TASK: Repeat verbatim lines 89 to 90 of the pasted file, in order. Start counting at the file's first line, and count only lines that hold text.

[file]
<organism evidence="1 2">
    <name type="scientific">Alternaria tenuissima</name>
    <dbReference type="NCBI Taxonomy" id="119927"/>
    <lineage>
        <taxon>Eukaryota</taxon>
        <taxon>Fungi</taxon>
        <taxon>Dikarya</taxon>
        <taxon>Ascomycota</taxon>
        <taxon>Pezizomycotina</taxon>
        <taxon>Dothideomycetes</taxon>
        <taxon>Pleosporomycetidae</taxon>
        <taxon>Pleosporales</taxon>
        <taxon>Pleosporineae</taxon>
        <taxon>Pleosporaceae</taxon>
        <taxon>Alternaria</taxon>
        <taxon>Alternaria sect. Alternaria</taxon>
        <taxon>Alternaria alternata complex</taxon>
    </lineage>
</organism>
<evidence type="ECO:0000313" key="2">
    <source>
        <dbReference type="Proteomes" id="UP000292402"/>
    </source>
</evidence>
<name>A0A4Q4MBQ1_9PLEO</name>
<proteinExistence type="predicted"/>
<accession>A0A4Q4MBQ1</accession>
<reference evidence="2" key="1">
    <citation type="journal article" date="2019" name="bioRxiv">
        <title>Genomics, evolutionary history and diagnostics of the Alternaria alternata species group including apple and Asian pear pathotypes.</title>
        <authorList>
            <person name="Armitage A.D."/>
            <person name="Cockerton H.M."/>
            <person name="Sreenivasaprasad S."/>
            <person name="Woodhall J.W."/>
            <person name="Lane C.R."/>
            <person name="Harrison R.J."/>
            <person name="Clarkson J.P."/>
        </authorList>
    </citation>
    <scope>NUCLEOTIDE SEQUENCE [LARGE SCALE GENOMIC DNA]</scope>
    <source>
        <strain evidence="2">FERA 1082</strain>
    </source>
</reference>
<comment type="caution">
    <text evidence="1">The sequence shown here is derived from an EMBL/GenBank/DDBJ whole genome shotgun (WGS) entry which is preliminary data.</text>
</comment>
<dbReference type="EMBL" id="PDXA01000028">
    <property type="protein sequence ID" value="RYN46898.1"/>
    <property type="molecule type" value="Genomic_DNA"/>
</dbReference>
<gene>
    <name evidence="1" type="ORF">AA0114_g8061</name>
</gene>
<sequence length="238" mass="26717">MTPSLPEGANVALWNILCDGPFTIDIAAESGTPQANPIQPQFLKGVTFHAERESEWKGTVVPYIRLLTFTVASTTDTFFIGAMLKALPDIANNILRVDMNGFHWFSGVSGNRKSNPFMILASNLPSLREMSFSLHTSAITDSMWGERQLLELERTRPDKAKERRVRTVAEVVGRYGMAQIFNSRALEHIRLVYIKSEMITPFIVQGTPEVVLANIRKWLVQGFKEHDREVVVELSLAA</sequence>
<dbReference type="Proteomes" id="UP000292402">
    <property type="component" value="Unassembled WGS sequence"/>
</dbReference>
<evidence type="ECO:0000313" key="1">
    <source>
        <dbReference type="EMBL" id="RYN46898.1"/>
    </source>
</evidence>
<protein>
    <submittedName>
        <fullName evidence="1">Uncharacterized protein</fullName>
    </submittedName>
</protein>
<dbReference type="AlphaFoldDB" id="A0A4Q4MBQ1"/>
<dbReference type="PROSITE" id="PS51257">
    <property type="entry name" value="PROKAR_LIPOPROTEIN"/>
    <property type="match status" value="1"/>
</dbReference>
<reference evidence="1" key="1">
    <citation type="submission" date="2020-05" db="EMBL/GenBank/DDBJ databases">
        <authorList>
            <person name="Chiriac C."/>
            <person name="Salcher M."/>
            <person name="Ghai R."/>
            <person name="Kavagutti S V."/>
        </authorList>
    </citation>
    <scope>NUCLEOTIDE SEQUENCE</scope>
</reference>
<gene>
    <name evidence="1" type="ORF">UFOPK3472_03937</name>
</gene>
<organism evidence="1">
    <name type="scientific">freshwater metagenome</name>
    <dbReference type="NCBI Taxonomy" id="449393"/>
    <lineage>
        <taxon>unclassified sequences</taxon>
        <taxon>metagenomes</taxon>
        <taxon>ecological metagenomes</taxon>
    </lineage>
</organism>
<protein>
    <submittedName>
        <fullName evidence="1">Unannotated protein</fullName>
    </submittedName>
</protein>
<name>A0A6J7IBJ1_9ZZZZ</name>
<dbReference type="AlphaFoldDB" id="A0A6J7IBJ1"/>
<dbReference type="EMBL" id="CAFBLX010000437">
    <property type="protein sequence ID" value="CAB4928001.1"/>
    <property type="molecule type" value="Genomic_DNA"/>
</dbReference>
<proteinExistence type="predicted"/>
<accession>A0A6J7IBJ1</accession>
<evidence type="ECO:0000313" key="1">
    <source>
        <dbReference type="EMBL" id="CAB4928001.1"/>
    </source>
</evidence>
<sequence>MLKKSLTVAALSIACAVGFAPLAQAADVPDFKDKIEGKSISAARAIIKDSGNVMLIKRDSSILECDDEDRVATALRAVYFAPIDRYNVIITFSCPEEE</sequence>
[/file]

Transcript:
<organism evidence="1">
    <name type="scientific">freshwater metagenome</name>